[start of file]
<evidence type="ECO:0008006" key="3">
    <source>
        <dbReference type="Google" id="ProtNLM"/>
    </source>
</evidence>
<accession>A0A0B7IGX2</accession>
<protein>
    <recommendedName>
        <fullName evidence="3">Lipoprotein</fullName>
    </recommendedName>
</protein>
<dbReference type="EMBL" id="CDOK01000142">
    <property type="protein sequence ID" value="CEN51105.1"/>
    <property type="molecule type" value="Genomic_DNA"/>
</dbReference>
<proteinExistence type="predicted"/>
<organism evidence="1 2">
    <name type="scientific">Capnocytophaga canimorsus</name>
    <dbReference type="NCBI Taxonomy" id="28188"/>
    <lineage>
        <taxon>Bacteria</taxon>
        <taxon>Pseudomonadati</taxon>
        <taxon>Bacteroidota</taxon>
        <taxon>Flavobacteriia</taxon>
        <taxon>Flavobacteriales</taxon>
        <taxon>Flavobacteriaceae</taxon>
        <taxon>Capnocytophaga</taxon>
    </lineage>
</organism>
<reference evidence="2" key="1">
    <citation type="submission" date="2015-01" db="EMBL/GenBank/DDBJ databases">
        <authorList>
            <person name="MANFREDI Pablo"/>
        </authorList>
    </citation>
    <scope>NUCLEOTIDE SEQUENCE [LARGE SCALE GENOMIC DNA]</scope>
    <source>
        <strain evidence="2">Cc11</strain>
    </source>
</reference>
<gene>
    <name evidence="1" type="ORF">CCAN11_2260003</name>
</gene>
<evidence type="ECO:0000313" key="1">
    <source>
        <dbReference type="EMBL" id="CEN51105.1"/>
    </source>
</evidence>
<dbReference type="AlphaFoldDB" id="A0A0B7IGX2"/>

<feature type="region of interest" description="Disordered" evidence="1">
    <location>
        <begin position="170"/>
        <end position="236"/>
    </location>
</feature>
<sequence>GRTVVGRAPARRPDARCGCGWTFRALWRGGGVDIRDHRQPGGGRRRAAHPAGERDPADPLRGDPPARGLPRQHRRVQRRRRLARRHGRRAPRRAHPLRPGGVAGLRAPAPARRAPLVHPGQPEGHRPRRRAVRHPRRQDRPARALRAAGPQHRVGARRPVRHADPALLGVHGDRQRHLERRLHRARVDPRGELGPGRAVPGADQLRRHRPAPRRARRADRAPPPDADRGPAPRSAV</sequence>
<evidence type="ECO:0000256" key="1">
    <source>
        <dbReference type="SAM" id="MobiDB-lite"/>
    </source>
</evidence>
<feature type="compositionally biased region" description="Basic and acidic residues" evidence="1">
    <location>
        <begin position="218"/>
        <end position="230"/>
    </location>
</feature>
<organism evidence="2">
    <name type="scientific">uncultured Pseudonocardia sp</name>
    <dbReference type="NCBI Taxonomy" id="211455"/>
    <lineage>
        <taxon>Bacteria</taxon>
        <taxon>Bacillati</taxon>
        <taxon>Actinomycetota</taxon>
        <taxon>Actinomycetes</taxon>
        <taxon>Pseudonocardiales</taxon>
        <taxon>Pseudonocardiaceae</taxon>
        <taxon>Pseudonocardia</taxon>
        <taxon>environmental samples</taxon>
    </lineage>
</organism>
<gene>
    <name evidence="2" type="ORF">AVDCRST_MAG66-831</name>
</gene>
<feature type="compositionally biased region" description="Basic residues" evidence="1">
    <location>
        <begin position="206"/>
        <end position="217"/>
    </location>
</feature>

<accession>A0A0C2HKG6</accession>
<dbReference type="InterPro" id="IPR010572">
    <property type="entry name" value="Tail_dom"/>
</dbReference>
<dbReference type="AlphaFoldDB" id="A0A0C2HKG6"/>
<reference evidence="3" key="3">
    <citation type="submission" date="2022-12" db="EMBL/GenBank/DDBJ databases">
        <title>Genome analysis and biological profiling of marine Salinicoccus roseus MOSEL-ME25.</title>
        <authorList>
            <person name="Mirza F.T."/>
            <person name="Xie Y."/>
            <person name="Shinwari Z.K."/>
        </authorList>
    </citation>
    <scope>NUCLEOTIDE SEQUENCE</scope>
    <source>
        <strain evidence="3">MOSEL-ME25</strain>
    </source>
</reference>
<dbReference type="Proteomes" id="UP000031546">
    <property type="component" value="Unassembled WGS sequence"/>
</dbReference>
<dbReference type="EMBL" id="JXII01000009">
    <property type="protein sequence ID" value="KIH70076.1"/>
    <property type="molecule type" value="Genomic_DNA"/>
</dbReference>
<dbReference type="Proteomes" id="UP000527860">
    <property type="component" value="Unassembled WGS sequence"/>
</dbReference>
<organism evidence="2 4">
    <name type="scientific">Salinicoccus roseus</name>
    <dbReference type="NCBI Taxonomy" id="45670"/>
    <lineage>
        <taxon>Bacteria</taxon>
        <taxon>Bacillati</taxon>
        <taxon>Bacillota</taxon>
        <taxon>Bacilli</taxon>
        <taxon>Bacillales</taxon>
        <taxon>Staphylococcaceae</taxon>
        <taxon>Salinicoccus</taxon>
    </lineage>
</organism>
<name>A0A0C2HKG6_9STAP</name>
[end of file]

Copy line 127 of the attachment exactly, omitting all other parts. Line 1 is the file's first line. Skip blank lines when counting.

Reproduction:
        <taxon>Bacilli</taxon>